The poem tells the trip, tells also my fear for America's future in '87. So I am not going to recount the trip. But there were
two impressions that did not make it into the poem, an ommission which I regret. There was the young man, shaved head, sitting across the bus's aisle, reading magazines devoted to mercenary soldiers. I learned he was in route to some kind of private boot camp for aspiring militia types. In effect he was the near future's Timothy McVeigh. I should have paid more attention to him that year. Then there were the women, mostly young and middle-aged, who would almost franticly take the seat next to me if it was open. This happened stop after stop, the memory of which still tugs on the heart. They were not wanting my company. There was rarely conversation. They were afraid. They were looking for a safe seat, a seat they thought would get them to their destination unharmed. This memory impression still bothers me. It tells me America is still not a safe place for women and children, not a geographical location in which they can get expansive, free of fear.

So there it is. The trip's notes are in the poem if anyone is interested, as is my take on America's future in '87, a take globalization has proved pretty accurate. Our country is screwed, lost to the yeoman class.

One more road trip of note. Then I'll not bother the air waves anymore with this particular song.

Tere

Sep/6/2010, 4:10 pm Link to this post Send Email to Terreson   Send PM to Terreson
 
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Time to tie off this thread. Memories can prove boring, especially to those who remember too much and who maybe have too much history. I am that kind of man. Too many road trips, too many friends, too many women, mayby not enough enemies, though they are notable. Think about it. Road tripping amounts to one of two results. You are either a cheat and always play safe or you put yourself out there while piously hoping the universe is a friendly place. Maybe there is a third result. You road trip needing money, needing a job, needing a better place than where you are. So many road trips predicated on such needs.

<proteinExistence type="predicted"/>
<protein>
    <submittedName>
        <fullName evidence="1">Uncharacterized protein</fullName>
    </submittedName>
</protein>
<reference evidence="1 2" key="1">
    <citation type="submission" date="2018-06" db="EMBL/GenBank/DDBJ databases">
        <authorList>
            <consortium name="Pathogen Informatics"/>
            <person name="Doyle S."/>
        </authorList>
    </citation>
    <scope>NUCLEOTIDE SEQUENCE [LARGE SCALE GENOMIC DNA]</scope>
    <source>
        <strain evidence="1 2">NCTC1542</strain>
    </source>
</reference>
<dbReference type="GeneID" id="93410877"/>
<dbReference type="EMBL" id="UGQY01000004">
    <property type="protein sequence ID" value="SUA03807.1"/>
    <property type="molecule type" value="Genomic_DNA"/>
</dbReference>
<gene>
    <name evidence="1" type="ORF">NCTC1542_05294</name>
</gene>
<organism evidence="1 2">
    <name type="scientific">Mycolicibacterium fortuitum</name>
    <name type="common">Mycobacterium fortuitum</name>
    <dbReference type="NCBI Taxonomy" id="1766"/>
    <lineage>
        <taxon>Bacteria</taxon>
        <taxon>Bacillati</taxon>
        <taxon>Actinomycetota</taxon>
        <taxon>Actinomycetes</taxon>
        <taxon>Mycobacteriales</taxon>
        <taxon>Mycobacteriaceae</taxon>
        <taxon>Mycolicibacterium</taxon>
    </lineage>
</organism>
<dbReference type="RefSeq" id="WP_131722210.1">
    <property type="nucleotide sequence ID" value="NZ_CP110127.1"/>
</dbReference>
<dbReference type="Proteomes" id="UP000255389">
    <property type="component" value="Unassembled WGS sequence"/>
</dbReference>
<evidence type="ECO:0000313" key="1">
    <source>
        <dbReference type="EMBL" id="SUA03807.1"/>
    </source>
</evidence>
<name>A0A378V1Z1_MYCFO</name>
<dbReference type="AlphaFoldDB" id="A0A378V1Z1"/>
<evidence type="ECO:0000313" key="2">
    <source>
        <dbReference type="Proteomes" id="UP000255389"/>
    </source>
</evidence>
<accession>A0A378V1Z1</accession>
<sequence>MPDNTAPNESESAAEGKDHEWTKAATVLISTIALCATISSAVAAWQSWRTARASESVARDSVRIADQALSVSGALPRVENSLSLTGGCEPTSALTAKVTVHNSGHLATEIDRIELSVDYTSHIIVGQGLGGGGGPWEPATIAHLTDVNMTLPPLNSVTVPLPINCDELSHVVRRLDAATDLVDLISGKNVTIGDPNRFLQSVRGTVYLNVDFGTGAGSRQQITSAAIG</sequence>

The thread is winding down and I want to say something about all my models who showed me the road. They all cheated. They were liars trading in phantasms. Or in the public's incredulity. Whitman was a cheater who traded in an America only in his imagination. Same is true of Edgar L. Masters and Sandburg. Lindsay was a particular liar, not reporting about America, just living what he wanted her to be. Steinbeck was an especial liar, looking for romance in poverty. There is no romance in poverty. Kerouac and Ginsberg never once got to the soul of America. These were my models and they all let me down.

To be continued. One last road trip.

Tere

Sep/6/2010, 6:50 pm Link to this post Send Email to Terreson   Send PM to Terreson
 
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Well, that is pretty harsh huh? What I said immediately upthread. But there is more than a strand of truth to it, so it stays. Not that I should single out the writers mentioned. The larger truth is that in all writers there is something of the charlatan, snake oil salesman, or grifter. Our greatest sin is our penchant for romancing myths. The greatest myth we romance is the one we create of ourselves. This is as true of the lang-po poet looking to kill off the author as it is of a note taker recording road trips.